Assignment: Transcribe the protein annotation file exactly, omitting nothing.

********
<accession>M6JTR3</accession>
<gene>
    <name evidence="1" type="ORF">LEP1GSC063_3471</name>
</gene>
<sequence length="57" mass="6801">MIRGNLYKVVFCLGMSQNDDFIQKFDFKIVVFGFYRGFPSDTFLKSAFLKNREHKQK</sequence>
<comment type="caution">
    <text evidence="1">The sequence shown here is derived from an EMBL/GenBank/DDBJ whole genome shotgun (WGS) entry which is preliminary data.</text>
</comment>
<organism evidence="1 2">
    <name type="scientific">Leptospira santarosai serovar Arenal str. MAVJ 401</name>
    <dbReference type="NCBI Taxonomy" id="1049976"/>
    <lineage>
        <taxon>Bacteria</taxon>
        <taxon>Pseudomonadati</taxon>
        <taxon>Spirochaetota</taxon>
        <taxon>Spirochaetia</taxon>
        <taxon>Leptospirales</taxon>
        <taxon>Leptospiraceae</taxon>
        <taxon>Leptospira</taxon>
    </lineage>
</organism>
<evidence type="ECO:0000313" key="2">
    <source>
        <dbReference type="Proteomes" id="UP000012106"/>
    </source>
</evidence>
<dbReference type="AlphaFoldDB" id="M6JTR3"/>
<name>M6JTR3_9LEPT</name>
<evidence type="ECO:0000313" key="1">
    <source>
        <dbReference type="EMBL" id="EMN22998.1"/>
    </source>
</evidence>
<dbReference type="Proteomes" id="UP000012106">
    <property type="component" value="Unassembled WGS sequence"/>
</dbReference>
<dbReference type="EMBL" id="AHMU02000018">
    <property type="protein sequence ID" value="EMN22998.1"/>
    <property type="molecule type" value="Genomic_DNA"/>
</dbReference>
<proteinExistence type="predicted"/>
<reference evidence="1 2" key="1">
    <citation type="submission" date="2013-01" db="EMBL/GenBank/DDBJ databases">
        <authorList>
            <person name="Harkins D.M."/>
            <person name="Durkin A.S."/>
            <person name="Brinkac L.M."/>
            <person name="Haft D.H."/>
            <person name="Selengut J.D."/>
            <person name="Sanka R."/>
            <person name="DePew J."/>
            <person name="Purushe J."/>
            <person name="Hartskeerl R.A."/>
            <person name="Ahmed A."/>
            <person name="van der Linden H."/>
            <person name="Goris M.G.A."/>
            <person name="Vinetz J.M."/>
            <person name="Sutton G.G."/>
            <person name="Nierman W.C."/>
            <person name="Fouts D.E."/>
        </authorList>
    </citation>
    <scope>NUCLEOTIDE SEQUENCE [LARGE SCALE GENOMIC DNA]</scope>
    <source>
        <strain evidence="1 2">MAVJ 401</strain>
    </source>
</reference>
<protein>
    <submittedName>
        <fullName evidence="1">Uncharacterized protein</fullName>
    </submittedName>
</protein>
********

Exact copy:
<accession>M6JTR3</accession>
<gene>
    <name evidence="1" type="ORF">LEP1GSC063_3471</name>
</gene>
<sequence length="57" mass="6801">MIRGNLYKVVFCLGMSQNDDFIQKFDFKIVVFGFYRGFPSDTFLKSAFLKNREHKQK</sequence>
<comment type="caution">
    <text evidence="1">The sequence shown here is derived from an EMBL/GenBank/DDBJ whole genome shotgun (WGS) entry which is preliminary data.</text>
</comment>
<organism evidence="1 2">
    <name type="scientific">Leptospira santarosai serovar Arenal str. MAVJ 401</name>
    <dbReference type="NCBI Taxonomy" id="1049976"/>
    <lineage>
        <taxon>Bacteria</taxon>
        <taxon>Pseudomonadati</taxon>
        <taxon>Spirochaetota</taxon>
        <taxon>Spirochaetia</taxon>
        <taxon>Leptospirales</taxon>
        <taxon>Leptospiraceae</taxon>
        <taxon>Leptospira</taxon>
    </lineage>
</organism>
<evidence type="ECO:0000313" key="2">
    <source>
        <dbReference type="Proteomes" id="UP000012106"/>
    </source>
</evidence>
<dbReference type="AlphaFoldDB" id="M6JTR3"/>
<name>M6JTR3_9LEPT</name>
<evidence type="ECO:0000313" key="1">
    <source>
        <dbReference type="EMBL" id="EMN22998.1"/>
    </source>
</evidence>
<dbReference type="Proteomes" id="UP000012106">
    <property type="component" value="Unassembled WGS sequence"/>
</dbReference>
<dbReference type="EMBL" id="AHMU02000018">
    <property type="protein sequence ID" value="EMN22998.1"/>
    <property type="molecule type" value="Genomic_DNA"/>
</dbReference>
<proteinExistence type="predicted"/>
<reference evidence="1 2" key="1">
    <citation type="submission" date="2013-01" db="EMBL/GenBank/DDBJ databases">
        <authorList>
            <person name="Harkins D.M."/>
            <person name="Durkin A.S."/>
            <person name="Brinkac L.M."/>
            <person name="Haft D.H."/>
            <person name="Selengut J.D."/>
            <person name="Sanka R."/>
            <person name="DePew J."/>
            <person name="Purushe J."/>
            <person name="Hartskeerl R.A."/>
            <person name="Ahmed A."/>
            <person name="van der Linden H."/>
            <person name="Goris M.G.A."/>
            <person name="Vinetz J.M."/>
            <person name="Sutton G.G."/>
            <person name="Nierman W.C."/>
            <person name="Fouts D.E."/>
        </authorList>
    </citation>
    <scope>NUCLEOTIDE SEQUENCE [LARGE SCALE GENOMIC DNA]</scope>
    <source>
        <strain evidence="1 2">MAVJ 401</strain>
    </source>
</reference>
<protein>
    <submittedName>
        <fullName evidence="1">Uncharacterized protein</fullName>
    </submittedName>
</protein>